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Happy! ye sons of busy life,
Who, equal to the bustling strife,
No other view regard !
Ev'n when the wished end's denied,
Yet, while the busy means are plied,
They bring their own reward :
Whilst I, a hope-abandon'd wight,
Unfitted with an aim,
Meet every sad returning night
And joyless morn the same.
You, bustling and justling,
Forget each grief and pain ;
I, listless yet restless,
Find every prospect vain.
How blest the Solitary's lot,
Who, all-forgetting, all forgot,
Within his humble cell,
The cavern wild with tangling roots,
Sits o'er his newly-gather'd fruits,
Beside his crystal well!
O haply to his evening thought,
By unfrequented stream,
The ways of men are distant brought,
A faint-collected dream :
While praising, and raising
His thoughts to Heaven on high,
As wand'ring, meand'ring,
Heviews the solemn sky.
Than I, no lonely Hermit plac'd
Where never human footstep trac'd,
Less fit to play the part,
The lucky moment to improve,
And just to stop, and just to move,
With self-respecting art:
But ah ! those pleasures, loves, and joys,
Which I too keenly taste, The Solitary can despise,
Can want, and yet be blest!
He needs not, he heeds not,
Or human love or hate;
Whilst I here, must cry here,
At perfidy ingrate!
Oh! enviable early days,
When dancing thoughtless Pleasure's maze,
To Care, to Guilt unknown !
How ill exchang'd for riper times,
To feel the follies or the crimes
Of others, or my own!
Ye tiny elves, that guiltless sport
Like linnets in the bush,
Ye little know the ills ye court,
When manhood is your wish!
The losses, the crosses,
That active man engage;
The fears all, the tears all,
Of dim declining age !
UT, ah! what wish can prosper, or what prayer,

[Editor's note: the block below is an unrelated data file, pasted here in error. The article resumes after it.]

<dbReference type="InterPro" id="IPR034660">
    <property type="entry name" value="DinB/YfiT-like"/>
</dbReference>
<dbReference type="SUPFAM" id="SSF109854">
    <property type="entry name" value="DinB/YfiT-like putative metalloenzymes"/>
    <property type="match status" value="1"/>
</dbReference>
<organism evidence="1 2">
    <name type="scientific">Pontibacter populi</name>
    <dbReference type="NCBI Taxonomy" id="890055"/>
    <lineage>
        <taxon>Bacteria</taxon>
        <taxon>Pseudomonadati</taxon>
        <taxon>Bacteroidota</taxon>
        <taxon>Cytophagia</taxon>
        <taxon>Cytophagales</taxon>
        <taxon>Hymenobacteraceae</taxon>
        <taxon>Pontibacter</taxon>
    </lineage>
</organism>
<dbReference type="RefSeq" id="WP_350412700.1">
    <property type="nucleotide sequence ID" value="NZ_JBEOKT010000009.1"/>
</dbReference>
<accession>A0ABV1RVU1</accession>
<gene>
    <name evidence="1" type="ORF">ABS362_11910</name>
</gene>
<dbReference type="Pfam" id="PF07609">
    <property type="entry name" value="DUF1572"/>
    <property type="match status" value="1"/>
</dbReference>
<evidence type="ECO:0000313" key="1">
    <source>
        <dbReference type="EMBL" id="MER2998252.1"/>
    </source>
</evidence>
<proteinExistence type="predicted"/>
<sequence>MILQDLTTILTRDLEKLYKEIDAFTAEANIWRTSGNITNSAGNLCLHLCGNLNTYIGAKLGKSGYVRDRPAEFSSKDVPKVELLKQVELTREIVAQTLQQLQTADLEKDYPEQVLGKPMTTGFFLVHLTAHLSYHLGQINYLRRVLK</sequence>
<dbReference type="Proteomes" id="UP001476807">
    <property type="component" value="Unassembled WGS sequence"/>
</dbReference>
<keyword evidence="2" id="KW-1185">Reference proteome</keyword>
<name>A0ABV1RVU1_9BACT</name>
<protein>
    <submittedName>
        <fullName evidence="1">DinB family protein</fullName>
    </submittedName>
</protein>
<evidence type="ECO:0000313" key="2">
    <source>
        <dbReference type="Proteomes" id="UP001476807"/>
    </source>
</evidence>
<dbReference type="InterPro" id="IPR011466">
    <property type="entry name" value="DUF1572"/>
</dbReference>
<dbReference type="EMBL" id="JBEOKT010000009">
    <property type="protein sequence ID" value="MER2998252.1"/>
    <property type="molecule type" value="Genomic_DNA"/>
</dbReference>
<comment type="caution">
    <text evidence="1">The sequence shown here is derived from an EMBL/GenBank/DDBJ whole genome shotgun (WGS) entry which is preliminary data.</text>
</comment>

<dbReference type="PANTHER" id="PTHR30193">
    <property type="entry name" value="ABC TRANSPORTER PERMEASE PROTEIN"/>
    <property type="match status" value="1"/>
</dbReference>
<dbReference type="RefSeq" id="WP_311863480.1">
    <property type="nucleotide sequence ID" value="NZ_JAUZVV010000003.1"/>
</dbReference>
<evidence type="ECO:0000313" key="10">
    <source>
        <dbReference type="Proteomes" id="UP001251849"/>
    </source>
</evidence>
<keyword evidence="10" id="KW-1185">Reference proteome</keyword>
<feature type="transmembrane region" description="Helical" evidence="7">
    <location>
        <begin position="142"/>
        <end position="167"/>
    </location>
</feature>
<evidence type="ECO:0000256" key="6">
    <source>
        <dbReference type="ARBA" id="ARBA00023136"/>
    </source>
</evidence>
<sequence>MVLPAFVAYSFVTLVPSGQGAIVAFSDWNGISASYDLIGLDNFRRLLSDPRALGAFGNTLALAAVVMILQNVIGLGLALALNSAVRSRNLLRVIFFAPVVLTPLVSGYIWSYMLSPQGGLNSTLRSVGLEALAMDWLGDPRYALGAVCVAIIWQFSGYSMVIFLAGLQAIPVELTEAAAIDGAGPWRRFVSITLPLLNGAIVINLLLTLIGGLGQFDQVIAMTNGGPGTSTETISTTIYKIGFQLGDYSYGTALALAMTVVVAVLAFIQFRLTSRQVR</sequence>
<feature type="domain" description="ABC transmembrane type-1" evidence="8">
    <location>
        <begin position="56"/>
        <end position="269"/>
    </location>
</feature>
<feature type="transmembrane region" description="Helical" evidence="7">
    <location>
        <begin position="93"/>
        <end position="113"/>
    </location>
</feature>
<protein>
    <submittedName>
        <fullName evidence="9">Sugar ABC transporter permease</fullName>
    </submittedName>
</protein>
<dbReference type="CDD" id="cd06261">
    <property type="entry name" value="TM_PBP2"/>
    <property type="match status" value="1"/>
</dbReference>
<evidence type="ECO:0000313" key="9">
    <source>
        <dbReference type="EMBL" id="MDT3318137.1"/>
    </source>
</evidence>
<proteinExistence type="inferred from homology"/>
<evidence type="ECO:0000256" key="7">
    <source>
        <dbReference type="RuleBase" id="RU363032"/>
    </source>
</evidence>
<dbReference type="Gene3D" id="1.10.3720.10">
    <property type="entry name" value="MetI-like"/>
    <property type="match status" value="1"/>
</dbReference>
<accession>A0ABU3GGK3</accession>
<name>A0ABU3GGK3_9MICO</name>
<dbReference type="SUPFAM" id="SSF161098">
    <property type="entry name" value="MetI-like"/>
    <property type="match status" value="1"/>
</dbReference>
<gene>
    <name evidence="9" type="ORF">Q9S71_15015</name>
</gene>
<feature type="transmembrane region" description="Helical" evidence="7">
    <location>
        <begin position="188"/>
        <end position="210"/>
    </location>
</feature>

For merchants rich in cargoes of despair, Who drive a loathsome trafic, gage and span, And buy the muscles and the bones of man ? The tender ties of father, husband, friend, All bonds of nature, in that moment end; And each endures, while yet he draws his breath, A stroke as fatal as the scythe of death. The sable warrior, frantic with regret Of her he loves, and never can forget, Loses in tears the far-receding shore, But not the thought that they must meet no more;
Depriv'd of her and freedom at a blow,
What has he left that he can yet forego ?
Yes, to deep sadness sullenly resign'd,
He feels his body's bondage in his mind;
Puts off his generous nature; and, to suit
His manners with his fate, puts on the brute.
Oh most degrading of all ills that wait
On man, a mourner in his best estate!
All other sorrows virtue may endure,
And find submission more than half a cure;
Grief is itself a med'cine, and bestow'd
T improve the fortitude that bears
To teach the wanderer, as his woes increase,
The path of wisdom, all whose paths are peace.
But slavery !-virtue dreads it as her grave;
Patience itself is meanness in a slave :
Or if the will and sovereignty of God
Bid suffer it awhile, and kiss the rod;
Wait for the dawning of a brighter day,
And snap the chain the moment when you may,
Nature imprints upon whate'er we see,
That has a heart and life in it, Be free!
The beasts are charter'd-neither age nor force
Can quell the love of freedom in a horse :